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It has been years. Tiffany Alice Morrison has become a part of us all by now.

In the beginning when my carpool partner, Pierre and I drove by this signboard that stands by the side of the Route-132 on our way to work, it had only the part about her disappearance on it. Then, one day (it was just after the spring thaw of 2010), Pierre was on the passenger side and instead of catching his usual snooze while I drove, he was looking out at the countryside, when he suddenly exclaimed,” Sacrament! L’ont trouvée!”. (F–kin hell, they found her!)

When Pierre drew my attention, I slowed down enough to catch a fleeting glance – the date of discovery of her remains had been added on to the signboard.

We drove through Kahnawake that afternoon and crossed the Mercier, took the twennie all the way home – a good hour’s drive – in silence. It seemed as if something very dear had been suddenly yanked away from us.

Tiffany’s skeletal remains were found in a thickly wooded area on the South Shore, right next to the Mercier Bridge, by a construction worker who had been working on the bridge. She had suffered heavy blunt force trauma all over and had telltale signs of violent sexual assault.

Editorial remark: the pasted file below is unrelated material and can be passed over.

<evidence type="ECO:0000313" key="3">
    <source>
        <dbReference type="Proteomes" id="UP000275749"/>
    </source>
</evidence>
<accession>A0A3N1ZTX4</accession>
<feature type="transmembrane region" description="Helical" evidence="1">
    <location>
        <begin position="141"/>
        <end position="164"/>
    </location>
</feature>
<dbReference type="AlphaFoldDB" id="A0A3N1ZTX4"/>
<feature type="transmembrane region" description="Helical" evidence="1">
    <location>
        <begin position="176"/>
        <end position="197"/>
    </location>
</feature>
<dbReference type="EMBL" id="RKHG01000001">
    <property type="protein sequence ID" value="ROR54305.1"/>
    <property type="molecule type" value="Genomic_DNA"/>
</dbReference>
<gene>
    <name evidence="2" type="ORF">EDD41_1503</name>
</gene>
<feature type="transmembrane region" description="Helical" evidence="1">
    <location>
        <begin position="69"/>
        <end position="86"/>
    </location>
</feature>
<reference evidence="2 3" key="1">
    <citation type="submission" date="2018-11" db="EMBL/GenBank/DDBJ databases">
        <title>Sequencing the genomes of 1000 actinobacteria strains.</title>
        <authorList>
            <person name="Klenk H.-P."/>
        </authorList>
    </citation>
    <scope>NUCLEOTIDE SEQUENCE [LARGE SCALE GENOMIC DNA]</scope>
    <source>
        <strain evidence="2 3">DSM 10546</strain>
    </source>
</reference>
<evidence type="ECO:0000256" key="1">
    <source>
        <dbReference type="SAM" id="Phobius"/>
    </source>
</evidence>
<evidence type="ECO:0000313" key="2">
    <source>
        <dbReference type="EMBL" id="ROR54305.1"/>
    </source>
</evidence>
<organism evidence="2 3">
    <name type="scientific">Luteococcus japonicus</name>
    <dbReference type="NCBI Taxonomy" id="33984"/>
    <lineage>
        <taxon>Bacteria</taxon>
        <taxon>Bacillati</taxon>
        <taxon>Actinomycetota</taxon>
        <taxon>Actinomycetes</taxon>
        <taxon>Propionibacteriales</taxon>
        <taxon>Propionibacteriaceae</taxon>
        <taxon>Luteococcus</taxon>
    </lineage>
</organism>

The story is that she had left home to attend a party at a La Salle bar, from where she caught a cab to get back home. Investigations revealed that the cab had another passenger – a man whom Tiffany knew vaguely and who also happened to be going back to the Kahnawake reserve.

The man was traced and his story was that he was dropped off first and therefore had no clue where the cab took Tiffany. End of story. The cab simply disappeared off the face of the earth.

Meanwhile, ten years have gone by since this signboard has been up. We pass it every day. It is a stark reminder of just how barbaric we humans can be toward one another, more specifically – men…toward women. The First Nations Reserve of Kahnawake have decided not to take down the signboard until the man who did this is apprehended, which is exactly how it should be. Given the sorry way that Canada’s indigenous peoples have been treated by the establishment through the past two centuries, no one is holding his breath over this.

It is a curse – to be a woman, a species that gives birth to all of us and nurtures us till we are able to stand up on our own. Tiffany was a mother too, of a four-year old girl and her lovely young face with that impish sideways glance, has grown into a person within all of us, even those who have never met her.

And now, against a bleak wintry landscape, there is our Tiffany, our dear dear Tiffany, still smiling that impish smile. She will always be there for us, a message from the Almighty so eternal that we never can remember it – that life is precious and we must live it a day at a time and we must cherish those that we care about as if we shall never see them again, after today.

tiffanny

Tiffany Alice Morrison (Photo courtesy:CBC.ca)